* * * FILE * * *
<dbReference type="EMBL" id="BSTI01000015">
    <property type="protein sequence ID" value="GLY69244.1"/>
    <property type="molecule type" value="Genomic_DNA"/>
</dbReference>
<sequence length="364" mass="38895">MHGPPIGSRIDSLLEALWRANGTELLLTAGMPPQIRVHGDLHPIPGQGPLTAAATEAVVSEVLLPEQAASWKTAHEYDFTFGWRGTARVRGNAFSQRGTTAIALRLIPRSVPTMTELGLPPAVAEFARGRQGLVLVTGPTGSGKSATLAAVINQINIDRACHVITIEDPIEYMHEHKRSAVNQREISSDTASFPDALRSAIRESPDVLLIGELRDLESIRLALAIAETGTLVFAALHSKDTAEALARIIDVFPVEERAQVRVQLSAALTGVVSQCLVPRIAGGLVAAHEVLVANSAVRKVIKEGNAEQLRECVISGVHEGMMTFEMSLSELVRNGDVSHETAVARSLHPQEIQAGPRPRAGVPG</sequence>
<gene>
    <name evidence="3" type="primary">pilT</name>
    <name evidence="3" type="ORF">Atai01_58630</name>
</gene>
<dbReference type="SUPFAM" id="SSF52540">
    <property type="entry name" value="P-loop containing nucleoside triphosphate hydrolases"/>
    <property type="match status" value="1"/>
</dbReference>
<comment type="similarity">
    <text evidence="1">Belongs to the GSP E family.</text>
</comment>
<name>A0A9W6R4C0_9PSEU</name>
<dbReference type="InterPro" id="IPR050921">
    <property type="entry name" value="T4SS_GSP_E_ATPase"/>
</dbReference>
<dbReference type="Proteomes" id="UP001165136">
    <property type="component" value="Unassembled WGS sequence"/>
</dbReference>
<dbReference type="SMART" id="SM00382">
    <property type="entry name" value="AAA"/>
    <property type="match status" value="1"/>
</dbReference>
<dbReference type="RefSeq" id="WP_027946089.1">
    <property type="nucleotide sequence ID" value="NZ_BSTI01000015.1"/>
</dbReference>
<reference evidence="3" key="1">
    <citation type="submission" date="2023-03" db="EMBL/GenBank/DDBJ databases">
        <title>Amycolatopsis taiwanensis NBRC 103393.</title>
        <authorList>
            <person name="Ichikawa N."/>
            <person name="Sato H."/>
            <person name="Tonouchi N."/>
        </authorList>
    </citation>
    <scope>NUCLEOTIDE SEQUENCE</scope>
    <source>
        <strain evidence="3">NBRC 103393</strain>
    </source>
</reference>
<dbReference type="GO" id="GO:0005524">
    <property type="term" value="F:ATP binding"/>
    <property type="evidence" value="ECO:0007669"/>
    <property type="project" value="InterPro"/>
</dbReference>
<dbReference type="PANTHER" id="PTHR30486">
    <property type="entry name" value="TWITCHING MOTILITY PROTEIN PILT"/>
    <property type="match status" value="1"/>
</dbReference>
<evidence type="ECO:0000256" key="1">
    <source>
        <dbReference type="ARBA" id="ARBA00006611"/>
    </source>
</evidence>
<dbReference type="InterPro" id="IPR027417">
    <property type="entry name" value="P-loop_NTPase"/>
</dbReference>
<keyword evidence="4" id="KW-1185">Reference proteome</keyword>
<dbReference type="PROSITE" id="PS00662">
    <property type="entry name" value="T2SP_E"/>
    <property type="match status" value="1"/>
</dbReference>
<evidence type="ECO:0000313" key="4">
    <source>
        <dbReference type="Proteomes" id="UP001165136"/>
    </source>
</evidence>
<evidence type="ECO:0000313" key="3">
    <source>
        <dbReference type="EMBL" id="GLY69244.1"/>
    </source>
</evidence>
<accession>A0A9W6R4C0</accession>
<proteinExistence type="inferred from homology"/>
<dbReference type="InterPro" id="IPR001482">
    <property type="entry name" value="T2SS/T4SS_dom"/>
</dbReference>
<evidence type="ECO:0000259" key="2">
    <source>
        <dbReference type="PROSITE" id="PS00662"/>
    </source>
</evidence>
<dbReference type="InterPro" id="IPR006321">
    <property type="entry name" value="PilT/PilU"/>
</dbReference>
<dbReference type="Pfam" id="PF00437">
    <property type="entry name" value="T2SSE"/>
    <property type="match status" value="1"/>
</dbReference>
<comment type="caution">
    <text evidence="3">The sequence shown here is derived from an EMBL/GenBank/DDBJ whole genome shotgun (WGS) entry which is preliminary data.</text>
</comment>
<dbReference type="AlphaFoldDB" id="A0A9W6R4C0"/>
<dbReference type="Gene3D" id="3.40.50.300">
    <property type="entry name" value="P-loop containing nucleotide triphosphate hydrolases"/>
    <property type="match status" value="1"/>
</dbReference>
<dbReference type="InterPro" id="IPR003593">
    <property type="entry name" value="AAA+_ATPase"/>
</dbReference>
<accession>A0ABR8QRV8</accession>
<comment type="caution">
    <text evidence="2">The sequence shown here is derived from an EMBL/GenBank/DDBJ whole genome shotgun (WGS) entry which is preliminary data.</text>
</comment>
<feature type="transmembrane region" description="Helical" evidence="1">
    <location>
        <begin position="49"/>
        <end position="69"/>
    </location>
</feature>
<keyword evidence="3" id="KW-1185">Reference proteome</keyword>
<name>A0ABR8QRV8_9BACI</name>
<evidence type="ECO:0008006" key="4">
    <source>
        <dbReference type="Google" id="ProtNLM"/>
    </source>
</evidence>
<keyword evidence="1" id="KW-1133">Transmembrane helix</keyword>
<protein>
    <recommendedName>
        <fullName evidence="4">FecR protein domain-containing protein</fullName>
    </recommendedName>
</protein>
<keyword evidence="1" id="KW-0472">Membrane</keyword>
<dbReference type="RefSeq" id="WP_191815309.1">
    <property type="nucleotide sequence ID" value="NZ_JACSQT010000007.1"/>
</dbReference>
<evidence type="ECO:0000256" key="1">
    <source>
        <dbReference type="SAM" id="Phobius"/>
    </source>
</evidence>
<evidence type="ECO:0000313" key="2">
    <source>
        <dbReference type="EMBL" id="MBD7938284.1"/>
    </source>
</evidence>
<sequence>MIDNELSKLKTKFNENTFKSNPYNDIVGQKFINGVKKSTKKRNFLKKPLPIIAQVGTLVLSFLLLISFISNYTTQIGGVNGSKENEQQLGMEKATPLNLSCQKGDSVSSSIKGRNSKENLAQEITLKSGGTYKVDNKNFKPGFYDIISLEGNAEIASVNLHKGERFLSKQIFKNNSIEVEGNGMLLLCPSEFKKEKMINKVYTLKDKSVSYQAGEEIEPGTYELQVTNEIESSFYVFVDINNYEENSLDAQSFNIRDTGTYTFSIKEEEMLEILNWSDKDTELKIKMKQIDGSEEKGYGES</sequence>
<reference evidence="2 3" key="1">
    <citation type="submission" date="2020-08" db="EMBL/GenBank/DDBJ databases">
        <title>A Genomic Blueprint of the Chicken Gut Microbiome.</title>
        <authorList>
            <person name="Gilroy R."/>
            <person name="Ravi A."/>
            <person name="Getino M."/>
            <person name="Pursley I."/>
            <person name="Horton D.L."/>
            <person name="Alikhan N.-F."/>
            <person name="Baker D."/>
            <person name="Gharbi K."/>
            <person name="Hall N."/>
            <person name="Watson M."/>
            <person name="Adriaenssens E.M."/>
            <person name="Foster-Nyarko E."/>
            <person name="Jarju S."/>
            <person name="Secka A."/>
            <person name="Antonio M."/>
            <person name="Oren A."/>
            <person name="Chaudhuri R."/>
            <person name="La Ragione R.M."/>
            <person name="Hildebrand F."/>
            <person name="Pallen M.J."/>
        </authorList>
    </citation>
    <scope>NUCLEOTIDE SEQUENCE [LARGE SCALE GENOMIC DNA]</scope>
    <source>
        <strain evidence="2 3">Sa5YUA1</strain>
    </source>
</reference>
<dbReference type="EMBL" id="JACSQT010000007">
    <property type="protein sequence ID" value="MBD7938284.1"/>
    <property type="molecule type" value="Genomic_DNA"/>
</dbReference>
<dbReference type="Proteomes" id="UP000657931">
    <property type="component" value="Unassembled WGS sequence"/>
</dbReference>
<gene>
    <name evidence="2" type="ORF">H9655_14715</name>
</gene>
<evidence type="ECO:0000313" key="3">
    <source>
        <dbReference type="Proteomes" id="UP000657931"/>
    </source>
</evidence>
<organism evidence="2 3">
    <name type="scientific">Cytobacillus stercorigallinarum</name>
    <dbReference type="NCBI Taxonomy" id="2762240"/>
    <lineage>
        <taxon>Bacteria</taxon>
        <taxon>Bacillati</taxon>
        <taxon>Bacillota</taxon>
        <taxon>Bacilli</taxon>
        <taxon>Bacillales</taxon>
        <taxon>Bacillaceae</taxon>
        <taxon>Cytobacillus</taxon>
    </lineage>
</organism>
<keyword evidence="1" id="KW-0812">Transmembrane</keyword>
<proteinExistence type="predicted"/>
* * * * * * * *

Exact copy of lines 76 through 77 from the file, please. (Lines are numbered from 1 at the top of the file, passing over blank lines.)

</evidence>
<accession>A0A9W6R4C0</accession>